EXTRA-NOSTRADAMUS: THE SHUGSBOROUGH INSCRIPT

EXTRA-NOSTRADAMUS: THE SHUGSBOROUGH INSCRIPT
(Inc. VIII 66 & VI 61)

This is not really a Nostradamus subject but I’ve worked-in a couple of Nostradamus Quatrains and deviated in section 7 to the supposed ‘Nostredamvs’ Italian inscription. I think it’s all interesting and presents real challenges to puzzle solvers and enigma revellers.

Aligning The ‘Opera Nostradamus’ And Anson’s Monument Conundrums:

Both Michel de Nostredame and Thomas Anson were travelled figures and writers who attracted a following internationally. Anson was a high-seas naval commander and explorer; he wrote the successful poem ‘Voyages Round the World’ and was later referred to in a French adventure novel. The enduring legacy of each is not those major works for which they were famed in their lifetimes but a lingering logical postulation that repeatedly evades resolution over the centuries.

The closest comparison between the Sixteenth Century ‘Opera Nostradamus’ and ‘Anson’s Monument’ lies in the major decision for the solver as to whether this problem is open or closed in nature, i.e. can it be solved at face value or is it a more deeply encoded message? They are each carefully obfuscated.

Chronologically, ‘frequency analysis’ would seem a reasonable de-cryption method to choose for the Eighteenth Century design especially in the case of it being a puzzle to be solved by letter arrangement, by fulfillments or substitutions. But there are only 9 obvious ‘clueing’ letters, 11 at the most. They are almost certainly in Latin. Alternatively and by a stretch this may be of a preconceived code with answers supplied by the carved monument itself and its surroundings such as by any noticeable slight changes from its inspirations plus some knowledge of its historical circumstances.

All this has little if anything to do with any latter-day pursuit of the “Ordo Sionis”, by the way, despite O-S- appearing in the Shugsborough inscript.

We may yet know how to prove the solution to this enigmatic puzzle but for now the Shugsborough monument holds a place among the top seven undeciphered wonders of the cryptalytical world.

Sections 1 through 8:
On Shugborough’s Shepherds Monument Inscription
Upon Shugborough’s bas-Relief Marble Monument
Overflushing The Nostradamus Quatrain VIII 66
Summary Of The Shepherds Monument
Vivacity, Death and Poussin’s Art
Arcadia And The Wandering Shepherds Of Antiquity
Viz Vaniloquence: Et In Nostre Damvs Ergo
Various Footnotes That Hover Glancingly Around The Numinous Ground Of Existence

On Shugborough’s Shepherds Monument Inscription

There is an unexplained inscription on the 18th-century ShepherdsMonument in the grounds of Shugborough Hall that reads.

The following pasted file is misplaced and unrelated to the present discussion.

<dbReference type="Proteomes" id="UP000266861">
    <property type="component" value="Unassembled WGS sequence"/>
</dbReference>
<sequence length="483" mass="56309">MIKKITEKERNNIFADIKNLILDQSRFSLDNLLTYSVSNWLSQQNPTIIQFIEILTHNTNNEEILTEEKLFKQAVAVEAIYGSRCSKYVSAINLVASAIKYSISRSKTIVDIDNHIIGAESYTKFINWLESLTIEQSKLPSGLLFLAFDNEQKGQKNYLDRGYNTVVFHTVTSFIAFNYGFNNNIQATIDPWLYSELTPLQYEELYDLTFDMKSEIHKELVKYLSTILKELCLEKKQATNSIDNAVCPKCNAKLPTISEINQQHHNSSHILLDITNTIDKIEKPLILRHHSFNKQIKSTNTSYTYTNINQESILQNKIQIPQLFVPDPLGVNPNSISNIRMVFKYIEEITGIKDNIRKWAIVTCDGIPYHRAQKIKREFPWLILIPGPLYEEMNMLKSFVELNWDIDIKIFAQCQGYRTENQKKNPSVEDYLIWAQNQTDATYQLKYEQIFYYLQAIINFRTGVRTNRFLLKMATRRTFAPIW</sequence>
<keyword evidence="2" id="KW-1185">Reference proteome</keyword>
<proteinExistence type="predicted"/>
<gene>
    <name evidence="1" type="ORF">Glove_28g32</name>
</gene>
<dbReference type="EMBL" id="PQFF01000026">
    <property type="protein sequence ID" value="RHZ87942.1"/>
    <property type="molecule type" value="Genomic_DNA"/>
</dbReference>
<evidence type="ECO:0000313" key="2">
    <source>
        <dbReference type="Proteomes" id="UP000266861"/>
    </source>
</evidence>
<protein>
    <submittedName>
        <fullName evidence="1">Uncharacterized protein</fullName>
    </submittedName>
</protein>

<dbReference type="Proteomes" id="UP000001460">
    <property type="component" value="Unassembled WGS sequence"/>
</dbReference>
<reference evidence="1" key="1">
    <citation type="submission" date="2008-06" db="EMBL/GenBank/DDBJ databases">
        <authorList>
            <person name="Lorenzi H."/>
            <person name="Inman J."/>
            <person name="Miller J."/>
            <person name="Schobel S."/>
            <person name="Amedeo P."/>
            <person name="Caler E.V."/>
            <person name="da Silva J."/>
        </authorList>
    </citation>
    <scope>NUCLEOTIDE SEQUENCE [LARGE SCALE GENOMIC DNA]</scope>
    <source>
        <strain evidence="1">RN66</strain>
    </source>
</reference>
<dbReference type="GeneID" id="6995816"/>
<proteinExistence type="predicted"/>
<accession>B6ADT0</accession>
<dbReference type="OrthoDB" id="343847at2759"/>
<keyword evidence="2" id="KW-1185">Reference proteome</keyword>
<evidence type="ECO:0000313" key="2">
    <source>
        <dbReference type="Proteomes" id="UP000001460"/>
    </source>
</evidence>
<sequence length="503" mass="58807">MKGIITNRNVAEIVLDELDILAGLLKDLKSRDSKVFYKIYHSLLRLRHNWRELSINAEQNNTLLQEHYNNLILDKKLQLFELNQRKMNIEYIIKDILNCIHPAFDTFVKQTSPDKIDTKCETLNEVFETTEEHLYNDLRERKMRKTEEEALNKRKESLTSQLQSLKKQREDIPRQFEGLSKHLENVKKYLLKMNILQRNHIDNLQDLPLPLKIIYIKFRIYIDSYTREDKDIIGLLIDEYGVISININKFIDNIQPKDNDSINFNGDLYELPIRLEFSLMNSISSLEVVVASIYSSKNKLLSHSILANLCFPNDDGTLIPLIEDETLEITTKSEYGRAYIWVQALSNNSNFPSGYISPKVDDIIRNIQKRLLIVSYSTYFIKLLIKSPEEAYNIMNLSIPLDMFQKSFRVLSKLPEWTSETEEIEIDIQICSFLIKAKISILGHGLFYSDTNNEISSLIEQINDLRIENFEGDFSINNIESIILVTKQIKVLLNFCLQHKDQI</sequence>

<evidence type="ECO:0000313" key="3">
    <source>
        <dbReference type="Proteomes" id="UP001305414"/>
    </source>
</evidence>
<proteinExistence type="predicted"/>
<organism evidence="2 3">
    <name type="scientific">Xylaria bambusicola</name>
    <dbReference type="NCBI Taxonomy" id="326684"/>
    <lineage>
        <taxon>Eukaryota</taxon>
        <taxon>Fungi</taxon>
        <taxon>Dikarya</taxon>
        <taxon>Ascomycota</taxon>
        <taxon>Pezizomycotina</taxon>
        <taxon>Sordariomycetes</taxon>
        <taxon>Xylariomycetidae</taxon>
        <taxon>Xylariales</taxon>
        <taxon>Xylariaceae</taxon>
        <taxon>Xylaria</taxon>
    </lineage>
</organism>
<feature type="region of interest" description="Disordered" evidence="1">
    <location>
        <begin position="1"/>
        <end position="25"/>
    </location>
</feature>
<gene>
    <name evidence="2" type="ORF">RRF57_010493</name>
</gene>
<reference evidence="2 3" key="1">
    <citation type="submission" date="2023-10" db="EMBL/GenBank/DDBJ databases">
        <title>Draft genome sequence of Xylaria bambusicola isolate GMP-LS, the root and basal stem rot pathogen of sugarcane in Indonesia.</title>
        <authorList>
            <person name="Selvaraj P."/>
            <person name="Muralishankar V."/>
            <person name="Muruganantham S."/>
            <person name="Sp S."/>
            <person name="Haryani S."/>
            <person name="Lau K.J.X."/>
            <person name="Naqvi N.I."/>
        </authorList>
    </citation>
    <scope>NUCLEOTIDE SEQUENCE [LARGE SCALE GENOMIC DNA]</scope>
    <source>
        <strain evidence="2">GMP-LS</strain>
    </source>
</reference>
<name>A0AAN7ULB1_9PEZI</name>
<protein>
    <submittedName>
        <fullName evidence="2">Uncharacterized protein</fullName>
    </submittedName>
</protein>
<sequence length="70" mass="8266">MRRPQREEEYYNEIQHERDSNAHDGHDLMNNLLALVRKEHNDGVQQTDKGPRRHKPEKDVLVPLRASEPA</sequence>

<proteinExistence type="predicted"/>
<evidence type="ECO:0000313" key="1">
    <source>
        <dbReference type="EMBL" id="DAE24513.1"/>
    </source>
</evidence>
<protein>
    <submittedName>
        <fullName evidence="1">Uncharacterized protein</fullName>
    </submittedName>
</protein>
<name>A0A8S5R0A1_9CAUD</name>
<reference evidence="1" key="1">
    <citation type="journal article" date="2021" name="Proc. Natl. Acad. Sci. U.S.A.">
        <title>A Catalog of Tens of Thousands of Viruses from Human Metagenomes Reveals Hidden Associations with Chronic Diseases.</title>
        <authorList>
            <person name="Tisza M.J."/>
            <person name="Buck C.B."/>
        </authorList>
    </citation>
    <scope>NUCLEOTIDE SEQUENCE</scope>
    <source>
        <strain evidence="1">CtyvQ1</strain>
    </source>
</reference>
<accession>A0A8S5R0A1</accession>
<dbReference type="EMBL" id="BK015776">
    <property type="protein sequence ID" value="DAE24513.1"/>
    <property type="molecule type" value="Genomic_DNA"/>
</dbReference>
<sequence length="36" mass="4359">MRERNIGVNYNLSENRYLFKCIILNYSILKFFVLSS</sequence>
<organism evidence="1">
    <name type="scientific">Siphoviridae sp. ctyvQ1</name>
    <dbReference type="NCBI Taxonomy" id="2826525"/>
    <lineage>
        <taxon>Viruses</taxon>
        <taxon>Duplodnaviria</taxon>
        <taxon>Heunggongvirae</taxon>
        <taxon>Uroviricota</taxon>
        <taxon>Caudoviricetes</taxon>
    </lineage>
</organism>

O – U – O – S – V – A – V – V

     D –                                                               M –

The Shepherds Monument, a marble tablet in a tallish wall with arching surround, was commissioned by Thomas Anson in 1748 in a near likeness to a painting by Poussin, best known by its Latin motto ‘Et In Arcadia Ego’. The inscription added by Thomas is secret and personal or else was intended to put others to the test cryptographically.

This garden feature or ‘grotto’ was built to his order as a permanent response after the death of Thomas’s wife and a recognition of her worth. Anson was rich and socially successful at a time when rank and distinction were synonymous with overweaning class snobberies.

About the message: we must first of all presume that the Anson’s, or else Thomas alone, had chosen it and that after his wife’s death Thomas had always known the meaning of the 8 mysterious ‘clueing’ letters and that he knew exactly what it was saying when he first dictated it to craftsmen. Indeed, there are so many assumptions to be made here that, in the apparent absence of a key, nobody can be sure they have revealed the truth. It’s a matter of ‘one’s best guess’. It might be masonic, in which case some Master may have suggested it and a well-progressed freemason could well see through it but no-one ever has. Otherwise, we must presume this monument to contain a purely private secret for which the inscription is the heart of the matter. Of course, he may even have felt spiteful when it was devized but concealed his vituperation from others whilst feeling pleased to read it for himself. But we become much better organized once we presume this to have been an ideal marriage and an idealized message. Then why is it a secret? I guess because Thomas put down his personal marker in this lifetime for his intended reunion with her in the afterlife, feeling such matters were so inward and private that they were for a favoured few alone to know.